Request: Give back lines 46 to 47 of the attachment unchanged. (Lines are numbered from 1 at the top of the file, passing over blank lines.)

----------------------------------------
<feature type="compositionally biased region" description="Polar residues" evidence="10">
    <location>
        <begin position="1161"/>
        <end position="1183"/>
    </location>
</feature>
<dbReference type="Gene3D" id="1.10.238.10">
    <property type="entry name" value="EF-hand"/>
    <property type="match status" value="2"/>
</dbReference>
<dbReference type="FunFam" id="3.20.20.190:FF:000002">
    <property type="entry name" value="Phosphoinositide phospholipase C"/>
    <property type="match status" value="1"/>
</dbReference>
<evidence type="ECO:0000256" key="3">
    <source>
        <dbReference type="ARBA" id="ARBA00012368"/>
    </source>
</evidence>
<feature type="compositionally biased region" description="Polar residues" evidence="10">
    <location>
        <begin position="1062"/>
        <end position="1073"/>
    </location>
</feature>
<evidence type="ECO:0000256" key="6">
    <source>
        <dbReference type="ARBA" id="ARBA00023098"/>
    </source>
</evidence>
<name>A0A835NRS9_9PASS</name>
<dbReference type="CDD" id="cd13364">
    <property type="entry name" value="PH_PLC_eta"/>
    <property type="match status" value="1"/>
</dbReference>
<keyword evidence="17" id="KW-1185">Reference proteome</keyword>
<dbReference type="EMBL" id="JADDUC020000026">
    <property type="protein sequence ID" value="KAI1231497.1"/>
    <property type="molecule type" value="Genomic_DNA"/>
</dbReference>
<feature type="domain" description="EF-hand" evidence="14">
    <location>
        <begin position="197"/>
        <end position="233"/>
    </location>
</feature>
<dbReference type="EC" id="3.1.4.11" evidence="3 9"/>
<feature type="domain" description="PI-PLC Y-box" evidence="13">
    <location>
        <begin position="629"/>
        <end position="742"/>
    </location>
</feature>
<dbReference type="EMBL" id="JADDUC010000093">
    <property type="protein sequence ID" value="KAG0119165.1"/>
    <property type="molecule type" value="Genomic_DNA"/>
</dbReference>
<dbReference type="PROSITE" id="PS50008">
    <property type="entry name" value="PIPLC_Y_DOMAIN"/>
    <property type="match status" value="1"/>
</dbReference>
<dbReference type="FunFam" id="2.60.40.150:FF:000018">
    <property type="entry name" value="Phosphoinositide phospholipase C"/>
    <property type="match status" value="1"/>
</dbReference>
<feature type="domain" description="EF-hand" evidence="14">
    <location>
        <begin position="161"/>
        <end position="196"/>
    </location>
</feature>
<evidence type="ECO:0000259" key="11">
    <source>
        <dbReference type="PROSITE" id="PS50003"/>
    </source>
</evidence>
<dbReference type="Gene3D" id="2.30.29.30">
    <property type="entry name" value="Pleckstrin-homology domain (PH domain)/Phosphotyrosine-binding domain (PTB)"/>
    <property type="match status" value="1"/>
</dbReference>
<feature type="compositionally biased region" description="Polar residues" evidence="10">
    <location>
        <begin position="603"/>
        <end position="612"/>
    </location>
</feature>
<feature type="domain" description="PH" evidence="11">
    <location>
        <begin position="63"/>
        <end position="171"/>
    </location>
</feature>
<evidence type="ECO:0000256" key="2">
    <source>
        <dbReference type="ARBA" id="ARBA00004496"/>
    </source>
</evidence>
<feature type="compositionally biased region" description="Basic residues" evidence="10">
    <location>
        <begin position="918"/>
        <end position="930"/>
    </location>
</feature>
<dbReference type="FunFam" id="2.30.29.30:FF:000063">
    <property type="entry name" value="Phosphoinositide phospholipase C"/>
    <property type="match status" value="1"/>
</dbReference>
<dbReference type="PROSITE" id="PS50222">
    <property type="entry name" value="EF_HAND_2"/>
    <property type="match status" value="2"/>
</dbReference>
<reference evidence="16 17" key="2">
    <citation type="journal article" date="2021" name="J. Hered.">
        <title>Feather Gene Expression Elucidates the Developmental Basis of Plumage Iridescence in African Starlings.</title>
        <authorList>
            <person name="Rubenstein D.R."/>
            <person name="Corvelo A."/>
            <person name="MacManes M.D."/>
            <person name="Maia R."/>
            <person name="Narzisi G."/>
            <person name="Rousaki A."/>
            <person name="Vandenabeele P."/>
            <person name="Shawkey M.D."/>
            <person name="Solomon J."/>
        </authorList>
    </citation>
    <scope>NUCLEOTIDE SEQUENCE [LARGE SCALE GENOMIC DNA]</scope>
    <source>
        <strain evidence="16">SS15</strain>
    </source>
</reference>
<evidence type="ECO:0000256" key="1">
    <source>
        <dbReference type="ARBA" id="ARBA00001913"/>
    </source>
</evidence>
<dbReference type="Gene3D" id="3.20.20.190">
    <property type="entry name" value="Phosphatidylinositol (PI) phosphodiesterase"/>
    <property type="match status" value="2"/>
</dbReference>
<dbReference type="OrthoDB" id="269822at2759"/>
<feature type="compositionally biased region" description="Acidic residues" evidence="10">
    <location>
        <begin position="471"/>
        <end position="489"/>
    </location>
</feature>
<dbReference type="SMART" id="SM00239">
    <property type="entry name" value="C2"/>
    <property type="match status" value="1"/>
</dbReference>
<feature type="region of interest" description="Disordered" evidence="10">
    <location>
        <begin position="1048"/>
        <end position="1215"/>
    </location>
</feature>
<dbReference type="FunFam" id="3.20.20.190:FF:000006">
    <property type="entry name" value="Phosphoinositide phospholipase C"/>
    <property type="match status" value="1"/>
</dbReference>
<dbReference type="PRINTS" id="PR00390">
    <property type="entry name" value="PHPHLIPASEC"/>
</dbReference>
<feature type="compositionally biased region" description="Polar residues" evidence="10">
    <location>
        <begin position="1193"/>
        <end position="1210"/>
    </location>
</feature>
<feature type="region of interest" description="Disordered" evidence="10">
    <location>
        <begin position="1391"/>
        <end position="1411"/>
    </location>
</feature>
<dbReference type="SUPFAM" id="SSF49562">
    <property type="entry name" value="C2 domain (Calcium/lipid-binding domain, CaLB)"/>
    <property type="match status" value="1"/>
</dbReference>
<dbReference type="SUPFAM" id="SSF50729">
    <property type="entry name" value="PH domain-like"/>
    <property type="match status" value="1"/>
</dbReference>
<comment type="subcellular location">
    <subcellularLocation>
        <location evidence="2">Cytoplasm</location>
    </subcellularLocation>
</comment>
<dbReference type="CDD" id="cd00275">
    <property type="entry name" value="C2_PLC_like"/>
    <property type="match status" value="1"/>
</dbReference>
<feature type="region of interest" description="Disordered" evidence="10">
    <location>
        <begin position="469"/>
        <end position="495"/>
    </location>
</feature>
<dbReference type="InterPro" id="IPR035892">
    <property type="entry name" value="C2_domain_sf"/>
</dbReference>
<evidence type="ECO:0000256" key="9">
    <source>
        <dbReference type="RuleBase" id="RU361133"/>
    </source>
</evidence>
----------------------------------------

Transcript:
</feature>
<dbReference type="EC" id="3.1.4.11" evidence="3 9"/>